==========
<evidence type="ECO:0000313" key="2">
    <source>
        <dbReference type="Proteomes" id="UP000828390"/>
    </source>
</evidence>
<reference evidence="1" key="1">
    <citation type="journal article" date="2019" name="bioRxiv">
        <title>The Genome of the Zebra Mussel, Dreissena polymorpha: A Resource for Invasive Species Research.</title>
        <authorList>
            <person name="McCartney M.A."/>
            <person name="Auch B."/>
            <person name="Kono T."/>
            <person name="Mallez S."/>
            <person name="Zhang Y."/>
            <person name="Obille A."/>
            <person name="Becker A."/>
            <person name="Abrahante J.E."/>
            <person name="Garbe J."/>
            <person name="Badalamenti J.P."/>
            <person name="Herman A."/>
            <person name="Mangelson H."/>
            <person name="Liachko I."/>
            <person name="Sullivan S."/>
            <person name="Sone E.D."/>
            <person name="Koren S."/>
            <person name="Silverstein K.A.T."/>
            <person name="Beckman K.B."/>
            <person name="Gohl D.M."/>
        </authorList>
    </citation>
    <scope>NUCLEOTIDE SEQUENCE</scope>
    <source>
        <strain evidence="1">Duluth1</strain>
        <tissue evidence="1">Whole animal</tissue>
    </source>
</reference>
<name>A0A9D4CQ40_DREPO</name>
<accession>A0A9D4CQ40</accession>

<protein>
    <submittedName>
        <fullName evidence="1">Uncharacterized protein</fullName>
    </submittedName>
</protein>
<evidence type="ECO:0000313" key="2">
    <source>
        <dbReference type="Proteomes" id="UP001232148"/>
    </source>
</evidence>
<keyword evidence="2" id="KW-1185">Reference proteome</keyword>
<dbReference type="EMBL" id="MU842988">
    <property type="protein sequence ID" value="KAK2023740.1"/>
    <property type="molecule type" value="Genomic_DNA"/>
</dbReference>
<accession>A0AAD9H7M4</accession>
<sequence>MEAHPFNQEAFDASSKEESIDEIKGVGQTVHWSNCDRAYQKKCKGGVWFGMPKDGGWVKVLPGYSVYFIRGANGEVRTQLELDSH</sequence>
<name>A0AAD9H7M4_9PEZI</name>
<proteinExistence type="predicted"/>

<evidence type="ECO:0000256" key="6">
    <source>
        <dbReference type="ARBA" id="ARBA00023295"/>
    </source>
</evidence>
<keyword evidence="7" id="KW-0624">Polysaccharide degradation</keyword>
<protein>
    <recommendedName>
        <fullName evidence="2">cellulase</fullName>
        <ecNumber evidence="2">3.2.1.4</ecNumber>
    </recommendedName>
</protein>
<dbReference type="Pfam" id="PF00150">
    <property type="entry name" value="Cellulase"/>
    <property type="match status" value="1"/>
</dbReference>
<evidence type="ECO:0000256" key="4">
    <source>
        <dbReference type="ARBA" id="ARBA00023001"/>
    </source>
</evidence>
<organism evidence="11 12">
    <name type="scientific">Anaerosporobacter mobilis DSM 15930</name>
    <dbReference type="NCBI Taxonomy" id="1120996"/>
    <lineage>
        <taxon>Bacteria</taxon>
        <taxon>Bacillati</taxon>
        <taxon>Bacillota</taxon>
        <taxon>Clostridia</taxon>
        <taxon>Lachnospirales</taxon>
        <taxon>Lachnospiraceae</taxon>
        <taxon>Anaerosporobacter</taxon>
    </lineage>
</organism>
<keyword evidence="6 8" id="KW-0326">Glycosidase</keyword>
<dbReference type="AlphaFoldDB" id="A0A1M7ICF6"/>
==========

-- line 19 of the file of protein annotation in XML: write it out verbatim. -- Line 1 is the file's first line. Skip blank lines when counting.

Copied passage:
            <person name="Badalamenti J.P."/>